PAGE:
Indicators of Increasing Complexity in Canadian Urban Systems, 1871-2001
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Last modified: June 25, 2007
Over the past 130 years, Canada has evolved from being a rural and hinterland society and economy with important urban nodes, into a highly urbanized country (from 20 percent to 80+ percent "urban"). The evolution of urbanization is traced by applying complex systems concepts to historical data from the Census of Canada and other reliable sources. The aim is to assess the potential for combining evidence-based decision-making methods with complex systems theory. (Urban regions are simultaneously socio-economic, physical, and engineering systems, and must be tracked using all these data sets.)
The central conundrum addressed by the research is that "urban" policies of federal and provincial governments have repeatedly failed to have the intended impacts. There is also a repeated pattern of limited learning from these failures. An important part of the explanation from works by Jay Forrester, Donald Schon, Thomas Schelling, Nelson Polsby, and others, may be the inherent properties of complex systems. These tend to simplify policies with complex and subtle intentions, and to make “simple” policies instantly more complex.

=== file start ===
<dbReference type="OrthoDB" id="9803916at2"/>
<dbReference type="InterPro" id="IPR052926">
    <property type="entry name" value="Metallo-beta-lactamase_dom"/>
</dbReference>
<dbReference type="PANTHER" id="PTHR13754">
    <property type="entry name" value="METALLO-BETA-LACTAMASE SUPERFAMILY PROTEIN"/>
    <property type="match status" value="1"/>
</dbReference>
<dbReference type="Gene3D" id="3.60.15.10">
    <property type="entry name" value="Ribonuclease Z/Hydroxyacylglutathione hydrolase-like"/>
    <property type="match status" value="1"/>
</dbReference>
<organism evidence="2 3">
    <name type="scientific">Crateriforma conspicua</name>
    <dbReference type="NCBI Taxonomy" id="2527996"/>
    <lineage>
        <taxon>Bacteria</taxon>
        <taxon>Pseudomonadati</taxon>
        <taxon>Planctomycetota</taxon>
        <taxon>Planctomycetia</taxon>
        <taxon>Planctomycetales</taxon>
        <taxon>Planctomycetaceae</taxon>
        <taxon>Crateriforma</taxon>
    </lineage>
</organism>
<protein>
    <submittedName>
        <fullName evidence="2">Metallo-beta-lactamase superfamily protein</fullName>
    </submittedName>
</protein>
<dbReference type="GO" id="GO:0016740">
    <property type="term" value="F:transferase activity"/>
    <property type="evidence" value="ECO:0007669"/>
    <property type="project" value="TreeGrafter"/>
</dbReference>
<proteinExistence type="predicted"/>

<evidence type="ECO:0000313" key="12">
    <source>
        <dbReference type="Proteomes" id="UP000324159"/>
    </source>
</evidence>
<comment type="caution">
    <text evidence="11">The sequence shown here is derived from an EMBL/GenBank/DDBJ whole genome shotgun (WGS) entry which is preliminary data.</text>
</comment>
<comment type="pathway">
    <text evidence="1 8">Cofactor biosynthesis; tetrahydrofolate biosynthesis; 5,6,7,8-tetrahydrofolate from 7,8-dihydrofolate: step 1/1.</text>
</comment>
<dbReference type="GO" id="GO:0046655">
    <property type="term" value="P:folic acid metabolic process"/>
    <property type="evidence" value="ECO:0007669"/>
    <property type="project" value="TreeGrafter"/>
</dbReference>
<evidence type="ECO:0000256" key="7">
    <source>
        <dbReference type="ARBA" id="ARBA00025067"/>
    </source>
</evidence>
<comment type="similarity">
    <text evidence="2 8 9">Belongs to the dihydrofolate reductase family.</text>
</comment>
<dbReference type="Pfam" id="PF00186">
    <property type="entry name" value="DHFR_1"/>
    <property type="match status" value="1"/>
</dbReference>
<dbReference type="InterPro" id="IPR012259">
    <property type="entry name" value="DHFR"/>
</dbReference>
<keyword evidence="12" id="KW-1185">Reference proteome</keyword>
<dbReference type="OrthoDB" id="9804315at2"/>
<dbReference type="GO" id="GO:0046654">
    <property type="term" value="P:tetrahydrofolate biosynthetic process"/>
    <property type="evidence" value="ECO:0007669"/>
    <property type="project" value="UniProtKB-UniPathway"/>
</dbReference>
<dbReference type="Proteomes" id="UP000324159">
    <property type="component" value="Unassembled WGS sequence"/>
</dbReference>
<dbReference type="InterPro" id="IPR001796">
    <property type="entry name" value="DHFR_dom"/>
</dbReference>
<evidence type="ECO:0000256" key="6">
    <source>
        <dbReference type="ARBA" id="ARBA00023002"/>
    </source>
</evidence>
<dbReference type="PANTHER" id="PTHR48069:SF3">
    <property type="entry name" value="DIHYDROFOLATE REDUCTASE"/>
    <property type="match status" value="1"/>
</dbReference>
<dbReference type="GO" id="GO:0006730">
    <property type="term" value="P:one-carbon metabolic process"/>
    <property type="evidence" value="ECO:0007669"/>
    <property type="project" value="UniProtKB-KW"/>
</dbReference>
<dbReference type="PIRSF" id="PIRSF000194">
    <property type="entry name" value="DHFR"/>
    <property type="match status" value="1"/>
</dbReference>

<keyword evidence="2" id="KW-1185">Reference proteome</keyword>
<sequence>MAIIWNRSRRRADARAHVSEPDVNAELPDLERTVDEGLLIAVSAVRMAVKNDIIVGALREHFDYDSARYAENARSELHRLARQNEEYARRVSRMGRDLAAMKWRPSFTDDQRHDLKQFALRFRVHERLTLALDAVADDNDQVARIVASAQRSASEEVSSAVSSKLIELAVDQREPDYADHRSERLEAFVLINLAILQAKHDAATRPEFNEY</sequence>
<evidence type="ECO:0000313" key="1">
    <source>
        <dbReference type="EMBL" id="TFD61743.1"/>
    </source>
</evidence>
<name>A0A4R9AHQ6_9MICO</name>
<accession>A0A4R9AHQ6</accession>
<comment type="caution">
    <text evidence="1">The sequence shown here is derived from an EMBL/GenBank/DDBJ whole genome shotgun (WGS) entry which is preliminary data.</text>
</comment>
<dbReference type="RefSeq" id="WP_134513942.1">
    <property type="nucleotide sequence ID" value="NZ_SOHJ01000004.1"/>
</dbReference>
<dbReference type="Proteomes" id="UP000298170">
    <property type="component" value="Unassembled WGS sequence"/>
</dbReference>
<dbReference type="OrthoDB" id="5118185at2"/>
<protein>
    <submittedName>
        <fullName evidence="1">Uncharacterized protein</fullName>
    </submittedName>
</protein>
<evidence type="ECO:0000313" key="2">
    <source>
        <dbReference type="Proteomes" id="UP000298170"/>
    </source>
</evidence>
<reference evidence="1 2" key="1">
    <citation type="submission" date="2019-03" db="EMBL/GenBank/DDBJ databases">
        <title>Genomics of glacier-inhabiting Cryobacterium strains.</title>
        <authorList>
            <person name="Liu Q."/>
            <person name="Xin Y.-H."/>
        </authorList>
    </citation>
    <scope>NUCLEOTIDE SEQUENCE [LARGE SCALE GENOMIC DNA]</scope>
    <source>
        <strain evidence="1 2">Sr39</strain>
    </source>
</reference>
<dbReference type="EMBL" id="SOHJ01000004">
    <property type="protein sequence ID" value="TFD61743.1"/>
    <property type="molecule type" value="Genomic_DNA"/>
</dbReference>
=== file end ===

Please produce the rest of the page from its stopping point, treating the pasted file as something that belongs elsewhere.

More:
Evidence for these contentions is to be found by examining historical, institutional/legal, and geographical data simultaneously. Results are presented as a graphical series of "fans" of increasing complexity over time, for example, increasingly diverse immigrant populations, and increasing application of high-technology products and systems.
One result of applying the complex systems perspective is to reformulate urban policy sciences, mainly to consider how much "leverage" different options and instruments may achieve in promoting change over time.